ANC MPs say yes to McBride's IPID appointment
Controversial former Ekurhuleni Metro police chief Robert McBride has been given the nod by Parliament as the head of the police's watchdog.
ANC MPs on Wednesday voted to appoint Robert McBride as head of the watchdog Independent Police Investigative Directorate (IPID). All opposition parties opposed his nomination.
The ministry of police on Wednesday briefed Parliament's portfolio committee on police on why Cabinet recommended that controversial former Ekurhuleni Metro police chief should be appointed as the next head of the IPID.
"In November last year, Police Minister Nathi Mthethwa wrote to the committee putting forward the name of Mr McBride as his preferred candidate to head the IPID. The committee hopes the process will enable it to get adequate information to deliberate on before making a recommendation to the National Assembly," Evans Molepo, from the parliamentary communication services said on Tuesday.
The position of executive director is a somewhat poisoned chalice, with police routinely coming under fire for using excessive force in crowd control scenarios, and for allegations of corruption in its ranks.
The IPID, as the police's independent investigators, is guaranteed legislative autonomy, and reports only to Parliament, and any appointment to its senior ranks, seen to be political in nature, would be likely be unpalatable.
The directorate is investigating myriad allegations by the police, and has previously complained to the portfolio committee about a lack of resources, what with swathes of its investigators redeployed to the Marikana massacre and Cato Manor investigations.
The IPID reports to Parliament, and McBride's appointment as IPID's executive director therefore has to be approved by Parliament, in which the ANC has a majority of seats.
McBride also had the backing of Cabinet, including Mthethwa. In November last year, Mthethwa asked the portfolio committee to consider McBride's candidacy for the position. Mthethwa also backed McBride's appointment and said McBride was adequately qualified for the post.
The police minister said at the time: "We believe McBride's appointment as head of IPID will help this important institution to achieve this mandate. As the ministry of police, we have done our part by putting in place a legislative framework with sufficient powers to enable the IPID to do its oversight work; it is now up
Calls for Mthethwa's resignation
But opposition parties were not convinced, with some even calling for Mthethwa's resignation, because of McBride's own brushes with the law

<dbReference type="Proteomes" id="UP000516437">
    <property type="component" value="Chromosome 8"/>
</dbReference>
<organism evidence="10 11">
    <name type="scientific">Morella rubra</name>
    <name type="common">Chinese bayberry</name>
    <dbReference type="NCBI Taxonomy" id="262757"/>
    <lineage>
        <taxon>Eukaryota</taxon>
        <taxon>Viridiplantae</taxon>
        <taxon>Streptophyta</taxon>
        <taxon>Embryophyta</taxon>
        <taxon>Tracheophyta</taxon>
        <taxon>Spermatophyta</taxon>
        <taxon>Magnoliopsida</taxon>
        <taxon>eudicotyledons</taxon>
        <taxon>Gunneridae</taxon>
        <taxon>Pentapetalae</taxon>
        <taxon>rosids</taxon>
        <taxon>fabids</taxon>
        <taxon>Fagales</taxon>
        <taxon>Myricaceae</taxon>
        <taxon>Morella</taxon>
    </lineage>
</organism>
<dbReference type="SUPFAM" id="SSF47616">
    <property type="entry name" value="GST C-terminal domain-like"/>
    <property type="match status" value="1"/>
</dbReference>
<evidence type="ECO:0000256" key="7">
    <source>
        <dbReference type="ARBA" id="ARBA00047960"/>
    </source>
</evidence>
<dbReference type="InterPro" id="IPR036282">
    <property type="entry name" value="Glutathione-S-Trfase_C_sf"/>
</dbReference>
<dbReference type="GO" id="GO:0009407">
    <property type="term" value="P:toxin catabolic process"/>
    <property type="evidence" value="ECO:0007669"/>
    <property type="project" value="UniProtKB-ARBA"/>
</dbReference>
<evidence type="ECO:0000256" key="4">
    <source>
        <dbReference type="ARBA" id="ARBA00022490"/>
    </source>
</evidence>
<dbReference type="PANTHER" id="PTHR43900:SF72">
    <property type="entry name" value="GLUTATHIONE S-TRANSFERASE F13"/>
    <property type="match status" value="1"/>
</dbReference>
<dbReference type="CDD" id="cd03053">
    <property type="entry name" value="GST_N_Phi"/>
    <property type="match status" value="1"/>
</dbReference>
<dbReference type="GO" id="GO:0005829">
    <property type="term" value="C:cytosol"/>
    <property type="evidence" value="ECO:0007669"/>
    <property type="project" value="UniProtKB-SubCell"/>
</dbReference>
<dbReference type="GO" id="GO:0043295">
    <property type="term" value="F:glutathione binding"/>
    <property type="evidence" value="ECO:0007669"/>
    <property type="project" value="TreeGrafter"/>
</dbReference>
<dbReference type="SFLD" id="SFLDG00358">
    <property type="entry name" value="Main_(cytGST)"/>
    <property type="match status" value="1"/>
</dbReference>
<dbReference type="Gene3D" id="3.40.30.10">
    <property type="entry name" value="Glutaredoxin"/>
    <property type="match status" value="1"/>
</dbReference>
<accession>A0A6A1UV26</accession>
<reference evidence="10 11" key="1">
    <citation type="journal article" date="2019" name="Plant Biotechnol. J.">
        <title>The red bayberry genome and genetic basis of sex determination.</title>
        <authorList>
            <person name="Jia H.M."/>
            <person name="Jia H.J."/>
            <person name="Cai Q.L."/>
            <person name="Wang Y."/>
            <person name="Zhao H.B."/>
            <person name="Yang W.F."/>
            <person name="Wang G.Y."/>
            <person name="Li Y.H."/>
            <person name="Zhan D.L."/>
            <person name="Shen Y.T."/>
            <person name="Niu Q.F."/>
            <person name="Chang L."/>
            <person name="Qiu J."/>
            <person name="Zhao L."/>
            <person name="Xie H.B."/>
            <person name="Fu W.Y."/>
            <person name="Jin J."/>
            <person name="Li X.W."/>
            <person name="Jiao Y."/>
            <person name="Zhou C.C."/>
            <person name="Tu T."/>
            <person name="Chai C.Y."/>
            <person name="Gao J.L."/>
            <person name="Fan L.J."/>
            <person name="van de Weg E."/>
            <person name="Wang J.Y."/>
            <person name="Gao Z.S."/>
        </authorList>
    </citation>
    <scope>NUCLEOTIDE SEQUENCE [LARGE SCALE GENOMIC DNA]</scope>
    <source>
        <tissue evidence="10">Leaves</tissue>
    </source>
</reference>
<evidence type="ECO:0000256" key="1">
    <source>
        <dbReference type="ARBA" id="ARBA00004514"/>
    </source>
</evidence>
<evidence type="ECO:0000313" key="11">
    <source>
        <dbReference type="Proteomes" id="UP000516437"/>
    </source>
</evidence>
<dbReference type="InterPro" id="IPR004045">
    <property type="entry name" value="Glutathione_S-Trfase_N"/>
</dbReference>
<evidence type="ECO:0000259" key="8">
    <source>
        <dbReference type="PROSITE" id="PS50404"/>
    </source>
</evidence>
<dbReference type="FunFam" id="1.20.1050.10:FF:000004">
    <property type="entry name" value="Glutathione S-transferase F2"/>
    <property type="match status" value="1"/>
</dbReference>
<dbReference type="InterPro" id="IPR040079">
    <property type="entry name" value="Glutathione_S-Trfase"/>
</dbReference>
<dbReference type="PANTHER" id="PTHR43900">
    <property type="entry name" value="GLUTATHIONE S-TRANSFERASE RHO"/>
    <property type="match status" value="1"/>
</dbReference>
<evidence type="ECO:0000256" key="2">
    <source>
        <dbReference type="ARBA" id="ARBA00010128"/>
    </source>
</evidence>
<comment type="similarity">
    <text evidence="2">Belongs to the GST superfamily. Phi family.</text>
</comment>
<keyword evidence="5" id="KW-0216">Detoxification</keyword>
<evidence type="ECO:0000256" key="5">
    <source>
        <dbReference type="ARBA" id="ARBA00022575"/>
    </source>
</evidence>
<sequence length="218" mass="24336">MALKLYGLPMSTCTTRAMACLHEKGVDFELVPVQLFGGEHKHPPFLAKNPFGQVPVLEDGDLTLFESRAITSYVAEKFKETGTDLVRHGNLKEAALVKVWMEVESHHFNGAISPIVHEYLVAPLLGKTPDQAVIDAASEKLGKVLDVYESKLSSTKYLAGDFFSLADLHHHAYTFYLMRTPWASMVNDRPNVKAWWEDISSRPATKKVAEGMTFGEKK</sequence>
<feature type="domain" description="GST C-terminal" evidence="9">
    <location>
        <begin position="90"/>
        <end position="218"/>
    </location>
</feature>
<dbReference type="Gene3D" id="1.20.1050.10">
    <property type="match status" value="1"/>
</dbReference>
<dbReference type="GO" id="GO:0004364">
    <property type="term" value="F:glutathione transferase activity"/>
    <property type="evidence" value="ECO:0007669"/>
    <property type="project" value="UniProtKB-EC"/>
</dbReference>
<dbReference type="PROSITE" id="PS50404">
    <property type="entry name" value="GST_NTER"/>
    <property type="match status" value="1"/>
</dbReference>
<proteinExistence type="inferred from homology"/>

McBride left the Ekurhuleni Metro police after he was charged with drunken driving. He rolled his car after a Christmas party in Tshwane in 2006.
Initially convicted and sentenced to five years in prison in 2011, McBride had both the conviction and sentencing overturned in 2013.
McBride was on death row for murder in the early 1990s for his role in the bombing of the Magoos bar on Durban's beachfront. He was released along with Barend "Wit Wolf"? Strydom, by then president FW de Klerk, as a sign of good faith ahead of the Codesa negotiations, according to reports.
DA MP Dianne Kohler Barnard said at the time the DA would "vehemently" oppose McBride's appointment.
"IPID is responsible for investigating police officials in positions of authority and deals with sensitive information on a daily basis, thus the executive director must be a person free of scandal," she said shortly after news about McBride's nomination.
'Farce and mockery'
The Freedom Front Plus said the recommendation made a "farce and mockery" of Mthethwa's promises that corruption in the police would be dealt with.
"IPID investigates corruption in the police and the head of this institution should not be a controversial person and should have an irreproachable character," spokesperson Pieter Groenewald said.
But the amended IPID act does not require the IPID executive director to be a person "free from scandal", or even free of prior criminal convictions. The appointment is largely at the portfolio committee's discretion.
The Act says the person nominated by the minister of police for the post must be "suitably qualified", and that the nomination process must be in accordance with a "process to be determined by the minister".
Indeed, Mthethwa said an interview and shortlisting process had preceded McBride's endorsement as a candidate.
The Act then requires that the portfolio committee must confirm or reject the nomination within a particular timeframe. If the portfolio committee appoints the nominee, they will assume office, and will hold the position for five years. – Additional reporting by Verashni Pillay and Sapa